1.
After searching the existing literature about Gaudi and his work, we have not found any rigorous geometric study concerning the use of elliptical arches. This is surprising given that 26.10% of the arches in Palau Güell are elliptical arches. Further, even though the curve type which best fits the access door of the building is a Rankine curve, the second bestfitting curve type (with a P \(\approx\) 97.82% fit) is an ellipse. This claim is made in (Samper et al. 2017), and can also be visualized in Fig. 5 of this present paper. However, as already said, it is surprising that this curve type is not mentioned in the existing literature.

2.
Although in several pieces of specialized literature, such as (Zerbst 1988), it is claimed that the parabolic arch is the most frequently used arch in Palau Güell, it turns out that only 8.70% of the arches (that is, only 2 arches out of 23) are best fit by parabolic curves.

3.
After analysing all the arches and their bestfitting curve types, it appears that Gaudí did not have any particular type of arch in mind for any particular architectural purpose (structural or ornamental function). There is no particular criterion with regard to the geometric type of the arches, with the sole exception of the arches which are best fit by circular curves, most of which are located in the lower areas of the building and clearly have a structural function.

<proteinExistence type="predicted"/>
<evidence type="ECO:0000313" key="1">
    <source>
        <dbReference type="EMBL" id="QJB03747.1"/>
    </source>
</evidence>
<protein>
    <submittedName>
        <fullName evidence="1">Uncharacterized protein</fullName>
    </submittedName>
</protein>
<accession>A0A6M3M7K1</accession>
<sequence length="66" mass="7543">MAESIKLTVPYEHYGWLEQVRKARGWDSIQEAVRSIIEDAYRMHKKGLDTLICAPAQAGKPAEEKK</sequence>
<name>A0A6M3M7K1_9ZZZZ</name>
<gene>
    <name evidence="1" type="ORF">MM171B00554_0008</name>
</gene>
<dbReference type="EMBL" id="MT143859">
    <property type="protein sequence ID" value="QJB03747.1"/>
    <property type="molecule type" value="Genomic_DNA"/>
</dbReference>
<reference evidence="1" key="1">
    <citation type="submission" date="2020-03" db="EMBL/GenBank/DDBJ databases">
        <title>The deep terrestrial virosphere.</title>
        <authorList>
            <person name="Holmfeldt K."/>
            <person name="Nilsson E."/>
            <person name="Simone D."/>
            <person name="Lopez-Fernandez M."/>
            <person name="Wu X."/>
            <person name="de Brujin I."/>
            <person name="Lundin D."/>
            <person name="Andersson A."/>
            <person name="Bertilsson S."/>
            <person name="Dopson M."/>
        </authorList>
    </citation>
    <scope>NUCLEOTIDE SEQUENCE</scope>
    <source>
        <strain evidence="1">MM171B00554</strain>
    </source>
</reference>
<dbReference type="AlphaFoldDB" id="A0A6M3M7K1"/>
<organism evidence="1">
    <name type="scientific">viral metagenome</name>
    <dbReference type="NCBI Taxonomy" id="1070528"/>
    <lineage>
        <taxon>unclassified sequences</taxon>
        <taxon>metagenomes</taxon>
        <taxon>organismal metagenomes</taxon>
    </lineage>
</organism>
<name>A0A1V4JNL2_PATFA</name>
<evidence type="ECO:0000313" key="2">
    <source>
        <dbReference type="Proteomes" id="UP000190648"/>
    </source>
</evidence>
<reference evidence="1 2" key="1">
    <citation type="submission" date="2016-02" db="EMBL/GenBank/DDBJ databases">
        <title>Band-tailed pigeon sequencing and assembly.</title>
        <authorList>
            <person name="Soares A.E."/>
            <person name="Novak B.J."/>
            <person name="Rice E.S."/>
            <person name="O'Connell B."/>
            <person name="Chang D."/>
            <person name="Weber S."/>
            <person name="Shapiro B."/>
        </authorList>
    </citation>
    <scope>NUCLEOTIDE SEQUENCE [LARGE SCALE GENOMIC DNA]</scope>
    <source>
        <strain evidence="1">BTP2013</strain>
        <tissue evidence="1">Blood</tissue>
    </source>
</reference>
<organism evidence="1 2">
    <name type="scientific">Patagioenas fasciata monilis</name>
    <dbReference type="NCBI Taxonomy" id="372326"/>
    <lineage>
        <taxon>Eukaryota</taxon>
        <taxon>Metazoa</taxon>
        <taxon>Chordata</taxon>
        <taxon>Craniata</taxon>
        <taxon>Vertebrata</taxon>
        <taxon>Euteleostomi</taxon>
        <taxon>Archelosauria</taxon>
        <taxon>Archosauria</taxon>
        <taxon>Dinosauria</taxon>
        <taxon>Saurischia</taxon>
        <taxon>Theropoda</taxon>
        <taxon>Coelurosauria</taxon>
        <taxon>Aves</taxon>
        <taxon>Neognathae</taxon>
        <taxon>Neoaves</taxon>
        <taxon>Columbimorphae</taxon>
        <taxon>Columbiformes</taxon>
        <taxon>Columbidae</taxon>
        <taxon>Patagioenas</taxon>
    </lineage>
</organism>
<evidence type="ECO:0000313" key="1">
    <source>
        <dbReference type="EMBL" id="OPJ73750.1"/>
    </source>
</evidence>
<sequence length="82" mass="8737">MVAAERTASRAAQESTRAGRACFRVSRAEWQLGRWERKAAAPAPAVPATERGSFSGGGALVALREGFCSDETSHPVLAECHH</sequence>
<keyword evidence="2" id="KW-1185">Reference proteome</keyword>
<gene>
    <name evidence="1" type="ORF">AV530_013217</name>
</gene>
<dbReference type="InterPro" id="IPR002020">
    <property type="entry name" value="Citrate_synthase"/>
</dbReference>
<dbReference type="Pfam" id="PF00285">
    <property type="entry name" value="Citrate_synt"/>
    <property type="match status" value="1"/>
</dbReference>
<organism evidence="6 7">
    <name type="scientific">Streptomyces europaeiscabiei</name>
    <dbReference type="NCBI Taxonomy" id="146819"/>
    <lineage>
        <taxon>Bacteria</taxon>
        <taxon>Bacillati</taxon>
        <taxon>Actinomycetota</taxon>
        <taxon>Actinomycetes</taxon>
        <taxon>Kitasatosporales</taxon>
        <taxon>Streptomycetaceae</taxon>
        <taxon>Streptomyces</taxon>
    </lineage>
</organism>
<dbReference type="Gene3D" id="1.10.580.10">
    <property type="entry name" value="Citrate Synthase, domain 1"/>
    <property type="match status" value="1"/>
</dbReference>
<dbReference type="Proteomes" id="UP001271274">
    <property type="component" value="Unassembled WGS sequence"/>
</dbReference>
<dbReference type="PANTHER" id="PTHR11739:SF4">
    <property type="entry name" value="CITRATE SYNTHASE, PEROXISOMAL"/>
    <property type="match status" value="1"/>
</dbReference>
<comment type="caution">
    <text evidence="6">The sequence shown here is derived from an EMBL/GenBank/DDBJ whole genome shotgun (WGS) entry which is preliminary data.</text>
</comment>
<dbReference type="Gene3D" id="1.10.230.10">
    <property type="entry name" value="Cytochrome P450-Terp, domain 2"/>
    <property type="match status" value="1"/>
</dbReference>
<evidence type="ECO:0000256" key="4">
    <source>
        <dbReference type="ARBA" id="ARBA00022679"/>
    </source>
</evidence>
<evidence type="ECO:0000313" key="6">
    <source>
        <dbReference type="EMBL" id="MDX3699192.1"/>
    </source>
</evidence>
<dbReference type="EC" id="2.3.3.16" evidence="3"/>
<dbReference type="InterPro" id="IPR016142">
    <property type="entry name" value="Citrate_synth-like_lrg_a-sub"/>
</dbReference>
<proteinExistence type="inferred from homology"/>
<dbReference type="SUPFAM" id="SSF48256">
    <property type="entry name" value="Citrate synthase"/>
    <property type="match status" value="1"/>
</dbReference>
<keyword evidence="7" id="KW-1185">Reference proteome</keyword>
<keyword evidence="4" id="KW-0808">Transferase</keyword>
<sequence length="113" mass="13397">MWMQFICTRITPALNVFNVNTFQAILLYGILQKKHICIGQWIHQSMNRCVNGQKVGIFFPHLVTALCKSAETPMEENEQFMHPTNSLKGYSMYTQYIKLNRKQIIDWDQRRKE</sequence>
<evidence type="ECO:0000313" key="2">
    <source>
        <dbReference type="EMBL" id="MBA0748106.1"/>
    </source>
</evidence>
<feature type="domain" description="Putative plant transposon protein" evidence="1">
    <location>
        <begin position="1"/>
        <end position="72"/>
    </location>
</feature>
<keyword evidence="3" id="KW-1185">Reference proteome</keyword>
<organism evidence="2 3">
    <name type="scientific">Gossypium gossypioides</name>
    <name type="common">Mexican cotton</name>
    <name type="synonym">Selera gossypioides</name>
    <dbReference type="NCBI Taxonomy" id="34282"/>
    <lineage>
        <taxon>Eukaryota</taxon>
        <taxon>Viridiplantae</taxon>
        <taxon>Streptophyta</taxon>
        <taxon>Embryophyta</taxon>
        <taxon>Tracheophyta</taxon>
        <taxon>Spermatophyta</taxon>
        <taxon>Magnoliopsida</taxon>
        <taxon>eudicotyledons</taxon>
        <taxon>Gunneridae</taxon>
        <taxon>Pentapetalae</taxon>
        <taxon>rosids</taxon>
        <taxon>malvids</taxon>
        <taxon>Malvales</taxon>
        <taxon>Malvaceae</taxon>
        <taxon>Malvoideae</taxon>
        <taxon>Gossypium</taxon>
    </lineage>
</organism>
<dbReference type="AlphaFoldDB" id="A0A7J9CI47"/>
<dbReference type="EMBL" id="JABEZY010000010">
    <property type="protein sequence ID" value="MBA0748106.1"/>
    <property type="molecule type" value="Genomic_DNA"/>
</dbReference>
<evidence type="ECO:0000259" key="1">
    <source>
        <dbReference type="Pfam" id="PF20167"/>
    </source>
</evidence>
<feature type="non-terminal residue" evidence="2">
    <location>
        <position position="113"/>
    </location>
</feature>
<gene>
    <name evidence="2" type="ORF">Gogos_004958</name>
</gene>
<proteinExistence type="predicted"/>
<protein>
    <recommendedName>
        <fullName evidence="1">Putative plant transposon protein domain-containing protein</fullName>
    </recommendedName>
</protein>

4.
Throughout history there are numerous examples of arches and historical buildings which were based on circular curves, elliptical curves, hyperboliccosine curves and parabolic curves (the latter shape resulting from an evenlyweighted hanging chain). The reason is twofold: firstly, the simple geometric tracing of these arches before actual construction, using common methods and tools; secondly, their geometricstructural properties. The case of the hyperbola is not as direct and intuitive, since the tracing is technically more complex. Despite that, in Palau Güell we find three hyperbolic arches.
Our analysis has allowed us to eliminate the ambiguities and contradictions that abound in studies and discussion regarding the type of each of the arches of the building.
The contents of this paper provide a preliminary step towards an analytical and geometric study regarding the behaviour of the categorized mathematical curves from the structural point of view and how they deform when they are subject to structural load. We believe it would be interesting to deepen the analysis of the relationship between surveyed shapes and structural behaviour, in order to highlight the connection between design intent and actual structural behaviour.
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González, G., Samper, A. & Herrera, B. Classification by Type of the Arches in Gaudí’s Palau Güell. Nexus Netw J 20, 173–186 (2018). https://doi.org/10.1007/s0000401703557
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DOI: https://doi.org/10.1007/s0000401703557